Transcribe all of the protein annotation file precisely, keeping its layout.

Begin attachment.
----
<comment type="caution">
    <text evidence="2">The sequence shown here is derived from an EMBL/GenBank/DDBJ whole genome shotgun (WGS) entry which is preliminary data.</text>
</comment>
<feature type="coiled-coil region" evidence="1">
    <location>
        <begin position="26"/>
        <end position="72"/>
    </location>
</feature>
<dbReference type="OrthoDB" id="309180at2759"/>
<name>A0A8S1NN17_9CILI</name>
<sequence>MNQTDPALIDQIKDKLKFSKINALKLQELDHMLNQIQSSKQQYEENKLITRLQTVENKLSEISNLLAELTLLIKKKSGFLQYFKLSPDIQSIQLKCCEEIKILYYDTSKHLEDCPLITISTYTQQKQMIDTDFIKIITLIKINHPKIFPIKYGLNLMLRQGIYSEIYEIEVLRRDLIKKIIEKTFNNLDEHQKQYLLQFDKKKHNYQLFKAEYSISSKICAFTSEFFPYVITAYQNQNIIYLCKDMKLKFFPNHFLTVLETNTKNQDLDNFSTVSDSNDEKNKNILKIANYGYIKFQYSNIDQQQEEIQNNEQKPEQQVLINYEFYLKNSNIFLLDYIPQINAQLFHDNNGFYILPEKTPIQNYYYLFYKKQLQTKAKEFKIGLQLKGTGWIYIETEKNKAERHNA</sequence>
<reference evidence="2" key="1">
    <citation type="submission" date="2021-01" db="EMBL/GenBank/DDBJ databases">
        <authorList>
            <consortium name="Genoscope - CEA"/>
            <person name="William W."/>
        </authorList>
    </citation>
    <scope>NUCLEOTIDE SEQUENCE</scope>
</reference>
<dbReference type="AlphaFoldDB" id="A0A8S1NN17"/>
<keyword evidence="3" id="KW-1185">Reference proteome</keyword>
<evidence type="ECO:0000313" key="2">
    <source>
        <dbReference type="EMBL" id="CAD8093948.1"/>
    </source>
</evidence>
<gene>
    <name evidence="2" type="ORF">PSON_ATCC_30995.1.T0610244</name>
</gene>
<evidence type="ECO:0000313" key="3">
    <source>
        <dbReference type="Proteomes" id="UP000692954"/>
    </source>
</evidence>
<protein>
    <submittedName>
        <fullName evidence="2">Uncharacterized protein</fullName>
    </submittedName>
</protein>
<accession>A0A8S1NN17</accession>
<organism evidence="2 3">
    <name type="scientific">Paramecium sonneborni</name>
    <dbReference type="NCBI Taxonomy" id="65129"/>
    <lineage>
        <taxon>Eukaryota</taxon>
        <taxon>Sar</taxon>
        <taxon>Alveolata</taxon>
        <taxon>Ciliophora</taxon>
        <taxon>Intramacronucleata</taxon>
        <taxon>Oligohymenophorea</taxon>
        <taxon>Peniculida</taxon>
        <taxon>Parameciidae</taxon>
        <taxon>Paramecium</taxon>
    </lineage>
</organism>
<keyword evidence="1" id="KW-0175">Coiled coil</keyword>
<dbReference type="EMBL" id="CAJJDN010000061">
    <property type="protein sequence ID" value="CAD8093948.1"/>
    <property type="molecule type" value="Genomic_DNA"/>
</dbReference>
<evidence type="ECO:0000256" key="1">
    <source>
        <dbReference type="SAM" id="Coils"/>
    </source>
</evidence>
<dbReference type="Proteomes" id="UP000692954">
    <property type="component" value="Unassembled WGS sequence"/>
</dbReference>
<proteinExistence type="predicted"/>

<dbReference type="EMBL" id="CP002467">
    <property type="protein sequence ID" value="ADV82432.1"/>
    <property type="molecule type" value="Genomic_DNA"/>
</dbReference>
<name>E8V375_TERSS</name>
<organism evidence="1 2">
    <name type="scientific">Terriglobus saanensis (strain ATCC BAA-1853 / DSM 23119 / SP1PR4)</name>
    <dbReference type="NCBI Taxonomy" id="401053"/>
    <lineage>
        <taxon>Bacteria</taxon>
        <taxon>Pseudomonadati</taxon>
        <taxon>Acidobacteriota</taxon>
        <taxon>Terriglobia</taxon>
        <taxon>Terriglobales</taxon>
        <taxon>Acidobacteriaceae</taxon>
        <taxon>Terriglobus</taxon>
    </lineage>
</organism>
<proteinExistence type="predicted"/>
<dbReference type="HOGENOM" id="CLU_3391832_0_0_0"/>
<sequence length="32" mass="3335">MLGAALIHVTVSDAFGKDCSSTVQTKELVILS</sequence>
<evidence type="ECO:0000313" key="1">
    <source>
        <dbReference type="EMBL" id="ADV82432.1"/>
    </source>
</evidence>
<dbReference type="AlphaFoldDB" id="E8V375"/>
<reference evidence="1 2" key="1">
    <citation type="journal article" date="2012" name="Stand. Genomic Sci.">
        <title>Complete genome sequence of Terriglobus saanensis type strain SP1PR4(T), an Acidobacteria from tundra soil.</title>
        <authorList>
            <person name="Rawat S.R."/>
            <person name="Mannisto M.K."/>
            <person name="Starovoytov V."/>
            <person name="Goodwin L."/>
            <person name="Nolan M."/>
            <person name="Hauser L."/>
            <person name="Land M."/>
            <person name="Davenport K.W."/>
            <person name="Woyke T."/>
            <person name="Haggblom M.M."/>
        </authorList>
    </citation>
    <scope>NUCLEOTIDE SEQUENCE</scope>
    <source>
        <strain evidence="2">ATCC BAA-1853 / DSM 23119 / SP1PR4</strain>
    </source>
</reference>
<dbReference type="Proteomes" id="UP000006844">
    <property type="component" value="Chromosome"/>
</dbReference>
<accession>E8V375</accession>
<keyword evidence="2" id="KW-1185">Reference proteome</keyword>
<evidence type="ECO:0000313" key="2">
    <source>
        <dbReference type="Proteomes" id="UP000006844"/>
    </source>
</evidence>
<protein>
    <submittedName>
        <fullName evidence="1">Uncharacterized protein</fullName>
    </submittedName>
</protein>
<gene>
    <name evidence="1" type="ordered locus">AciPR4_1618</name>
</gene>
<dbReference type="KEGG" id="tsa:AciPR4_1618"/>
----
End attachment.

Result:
<comment type="caution">
    <text evidence="2">The sequence shown here is derived from an EMBL/GenBank/DDBJ whole genome shotgun (WGS) entry which is preliminary data.</text>
</comment>
<feature type="coiled-coil region" evidence="1">
    <location>
        <begin position="26"/>
        <end position="72"/>
    </location>
</feature>
<dbReference type="OrthoDB" id="309180at2759"/>
<name>A0A8S1NN17_9CILI</name>
<sequence>MNQTDPALIDQIKDKLKFSKINALKLQELDHMLNQIQSSKQQYEENKLITRLQTVENKLSEISNLLAELTLLIKKKSGFLQYFKLSPDIQSIQLKCCEEIKILYYDTSKHLEDCPLITISTYTQQKQMIDTDFIKIITLIKINHPKIFPIKYGLNLMLRQGIYSEIYEIEVLRRDLIKKIIEKTFNNLDEHQKQYLLQFDKKKHNYQLFKAEYSISSKICAFTSEFFPYVITAYQNQNIIYLCKDMKLKFFPNHFLTVLETNTKNQDLDNFSTVSDSNDEKNKNILKIANYGYIKFQYSNIDQQQEEIQNNEQKPEQQVLINYEFYLKNSNIFLLDYIPQINAQLFHDNNGFYILPEKTPIQNYYYLFYKKQLQTKAKEFKIGLQLKGTGWIYIETEKNKAERHNA</sequence>
<reference evidence="2" key="1">
    <citation type="submission" date="2021-01" db="EMBL/GenBank/DDBJ databases">
        <authorList>
            <consortium name="Genoscope - CEA"/>
            <person name="William W."/>
        </authorList>
    </citation>
    <scope>NUCLEOTIDE SEQUENCE</scope>
</reference>
<dbReference type="AlphaFoldDB" id="A0A8S1NN17"/>
<keyword evidence="3" id="KW-1185">Reference proteome</keyword>
<evidence type="ECO:0000313" key="2">
    <source>
        <dbReference type="EMBL" id="CAD8093948.1"/>
    </source>
</evidence>
<gene>
    <name evidence="2" type="ORF">PSON_ATCC_30995.1.T0610244</name>
</gene>
<evidence type="ECO:0000313" key="3">
    <source>
        <dbReference type="Proteomes" id="UP000692954"/>
    </source>
</evidence>
<protein>
    <submittedName>
        <fullName evidence="2">Uncharacterized protein</fullName>
    </submittedName>
</protein>
<accession>A0A8S1NN17</accession>
<organism evidence="2 3">
    <name type="scientific">Paramecium sonneborni</name>
    <dbReference type="NCBI Taxonomy" id="65129"/>
    <lineage>
        <taxon>Eukaryota</taxon>
        <taxon>Sar</taxon>
        <taxon>Alveolata</taxon>
        <taxon>Ciliophora</taxon>
        <taxon>Intramacronucleata</taxon>
        <taxon>Oligohymenophorea</taxon>
        <taxon>Peniculida</taxon>
        <taxon>Parameciidae</taxon>
        <taxon>Paramecium</taxon>
    </lineage>
</organism>
<keyword evidence="1" id="KW-0175">Coiled coil</keyword>
<dbReference type="EMBL" id="CAJJDN010000061">
    <property type="protein sequence ID" value="CAD8093948.1"/>
    <property type="molecule type" value="Genomic_DNA"/>
</dbReference>
<evidence type="ECO:0000256" key="1">
    <source>
        <dbReference type="SAM" id="Coils"/>
    </source>
</evidence>
<dbReference type="Proteomes" id="UP000692954">
    <property type="component" value="Unassembled WGS sequence"/>
</dbReference>
<proteinExistence type="predicted"/>

<dbReference type="EMBL" id="CP002467">
    <property type="protein sequence ID" value="ADV82432.1"/>
    <property type="molecule type" value="Genomic_DNA"/>
</dbReference>
<name>E8V375_TERSS</name>
<organism evidence="1 2">
    <name type="scientific">Terriglobus saanensis (strain ATCC BAA-1853 / DSM 23119 / SP1PR4)</name>
    <dbReference type="NCBI Taxonomy" id="401053"/>
    <lineage>
        <taxon>Bacteria</taxon>
        <taxon>Pseudomonadati</taxon>
        <taxon>Acidobacteriota</taxon>
        <taxon>Terriglobia</taxon>
        <taxon>Terriglobales</taxon>
        <taxon>Acidobacteriaceae</taxon>
        <taxon>Terriglobus</taxon>
    </lineage>
</organism>
<proteinExistence type="predicted"/>
<dbReference type="HOGENOM" id="CLU_3391832_0_0_0"/>
<sequence length="32" mass="3335">MLGAALIHVTVSDAFGKDCSSTVQTKELVILS</sequence>
<evidence type="ECO:0000313" key="1">
    <source>
        <dbReference type="EMBL" id="ADV82432.1"/>
    </source>
</evidence>
<dbReference type="AlphaFoldDB" id="E8V375"/>
<reference evidence="1 2" key="1">
    <citation type="journal article" date="2012" name="Stand. Genomic Sci.">
        <title>Complete genome sequence of Terriglobus saanensis type strain SP1PR4(T), an Acidobacteria from tundra soil.</title>
        <authorList>
            <person name="Rawat S.R."/>
            <person name="Mannisto M.K."/>
            <person name="Starovoytov V."/>
            <person name="Goodwin L."/>
            <person name="Nolan M."/>
            <person name="Hauser L."/>
            <person name="Land M."/>
            <person name="Davenport K.W."/>
            <person name="Woyke T."/>
            <person name="Haggblom M.M."/>
        </authorList>
    </citation>
    <scope>NUCLEOTIDE SEQUENCE</scope>
    <source>
        <strain evidence="2">ATCC BAA-1853 / DSM 23119 / SP1PR4</strain>
    </source>
</reference>
<dbReference type="Proteomes" id="UP000006844">
    <property type="component" value="Chromosome"/>
</dbReference>
<accession>E8V375</accession>
<keyword evidence="2" id="KW-1185">Reference proteome</keyword>
<evidence type="ECO:0000313" key="2">
    <source>
        <dbReference type="Proteomes" id="UP000006844"/>
    </source>
</evidence>
<protein>
    <submittedName>
        <fullName evidence="1">Uncharacterized protein</fullName>
    </submittedName>
</protein>
<gene>
    <name evidence="1" type="ordered locus">AciPR4_1618</name>
</gene>
<dbReference type="KEGG" id="tsa:AciPR4_1618"/>